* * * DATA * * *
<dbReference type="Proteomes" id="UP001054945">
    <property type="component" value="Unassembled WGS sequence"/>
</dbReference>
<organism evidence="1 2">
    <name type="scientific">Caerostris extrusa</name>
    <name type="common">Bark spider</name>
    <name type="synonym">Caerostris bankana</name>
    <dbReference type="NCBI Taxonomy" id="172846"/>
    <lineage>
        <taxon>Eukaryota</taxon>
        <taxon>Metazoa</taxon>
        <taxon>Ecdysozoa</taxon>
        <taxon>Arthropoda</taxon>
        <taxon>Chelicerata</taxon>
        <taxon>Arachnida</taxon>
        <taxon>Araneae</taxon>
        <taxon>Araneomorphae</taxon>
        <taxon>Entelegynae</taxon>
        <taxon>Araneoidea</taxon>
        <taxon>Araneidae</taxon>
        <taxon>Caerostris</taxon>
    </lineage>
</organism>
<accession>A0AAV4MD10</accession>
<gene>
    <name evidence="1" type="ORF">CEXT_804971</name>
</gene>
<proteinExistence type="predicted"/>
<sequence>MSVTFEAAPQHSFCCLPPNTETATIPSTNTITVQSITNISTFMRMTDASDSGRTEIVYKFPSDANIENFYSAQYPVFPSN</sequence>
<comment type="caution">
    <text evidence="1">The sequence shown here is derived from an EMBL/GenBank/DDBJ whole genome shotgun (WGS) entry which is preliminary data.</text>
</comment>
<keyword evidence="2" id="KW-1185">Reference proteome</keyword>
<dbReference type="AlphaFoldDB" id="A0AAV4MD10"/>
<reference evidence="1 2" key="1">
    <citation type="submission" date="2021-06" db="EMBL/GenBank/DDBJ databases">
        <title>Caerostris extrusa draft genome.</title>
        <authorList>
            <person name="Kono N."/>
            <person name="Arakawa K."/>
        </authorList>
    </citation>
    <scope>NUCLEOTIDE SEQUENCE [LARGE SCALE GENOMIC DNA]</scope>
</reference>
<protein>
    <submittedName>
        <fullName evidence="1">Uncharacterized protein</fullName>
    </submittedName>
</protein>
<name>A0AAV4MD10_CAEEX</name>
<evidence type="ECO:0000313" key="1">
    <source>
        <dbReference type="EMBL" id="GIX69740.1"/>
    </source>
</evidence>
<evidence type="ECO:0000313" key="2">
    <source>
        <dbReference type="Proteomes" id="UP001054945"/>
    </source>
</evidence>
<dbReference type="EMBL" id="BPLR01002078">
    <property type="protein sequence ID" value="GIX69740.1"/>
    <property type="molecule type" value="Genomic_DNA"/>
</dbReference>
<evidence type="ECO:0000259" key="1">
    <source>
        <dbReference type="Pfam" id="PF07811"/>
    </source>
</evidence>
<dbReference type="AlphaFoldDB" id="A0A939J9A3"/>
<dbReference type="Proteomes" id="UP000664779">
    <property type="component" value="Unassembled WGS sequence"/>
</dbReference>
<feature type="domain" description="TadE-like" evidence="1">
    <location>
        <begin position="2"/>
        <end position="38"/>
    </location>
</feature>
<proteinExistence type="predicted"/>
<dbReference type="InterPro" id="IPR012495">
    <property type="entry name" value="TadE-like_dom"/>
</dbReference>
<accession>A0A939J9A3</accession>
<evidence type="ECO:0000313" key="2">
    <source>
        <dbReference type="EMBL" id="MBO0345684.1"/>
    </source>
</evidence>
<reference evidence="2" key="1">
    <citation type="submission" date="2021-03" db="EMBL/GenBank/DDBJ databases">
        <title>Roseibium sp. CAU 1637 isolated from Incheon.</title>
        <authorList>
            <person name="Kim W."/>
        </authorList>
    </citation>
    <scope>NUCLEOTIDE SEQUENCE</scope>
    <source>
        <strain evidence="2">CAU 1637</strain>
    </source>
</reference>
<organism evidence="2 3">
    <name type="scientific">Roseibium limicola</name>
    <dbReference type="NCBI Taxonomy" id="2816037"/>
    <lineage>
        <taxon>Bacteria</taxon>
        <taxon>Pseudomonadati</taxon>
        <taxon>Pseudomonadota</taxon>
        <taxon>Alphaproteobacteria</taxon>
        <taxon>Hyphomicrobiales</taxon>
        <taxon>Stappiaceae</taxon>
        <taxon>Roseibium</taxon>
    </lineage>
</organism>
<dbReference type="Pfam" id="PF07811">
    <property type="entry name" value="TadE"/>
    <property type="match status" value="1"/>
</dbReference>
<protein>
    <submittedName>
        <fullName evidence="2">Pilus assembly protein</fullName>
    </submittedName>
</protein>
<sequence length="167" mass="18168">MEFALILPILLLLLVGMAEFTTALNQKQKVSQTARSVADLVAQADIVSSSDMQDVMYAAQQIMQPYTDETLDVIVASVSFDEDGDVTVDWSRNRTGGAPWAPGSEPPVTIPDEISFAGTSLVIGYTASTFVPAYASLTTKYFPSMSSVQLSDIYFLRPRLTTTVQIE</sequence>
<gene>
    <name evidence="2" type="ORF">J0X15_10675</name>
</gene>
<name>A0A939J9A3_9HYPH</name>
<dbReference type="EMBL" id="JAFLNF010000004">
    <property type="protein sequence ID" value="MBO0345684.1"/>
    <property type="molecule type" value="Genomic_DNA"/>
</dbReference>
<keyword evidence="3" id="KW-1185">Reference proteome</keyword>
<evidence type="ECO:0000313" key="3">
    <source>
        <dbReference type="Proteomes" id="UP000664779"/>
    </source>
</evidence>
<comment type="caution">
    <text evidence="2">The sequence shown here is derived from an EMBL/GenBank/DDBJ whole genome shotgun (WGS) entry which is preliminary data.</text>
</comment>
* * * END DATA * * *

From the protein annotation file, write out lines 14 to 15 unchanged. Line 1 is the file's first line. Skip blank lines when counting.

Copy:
        <taxon>Chelicerata</taxon>
        <taxon>Arachnida</taxon>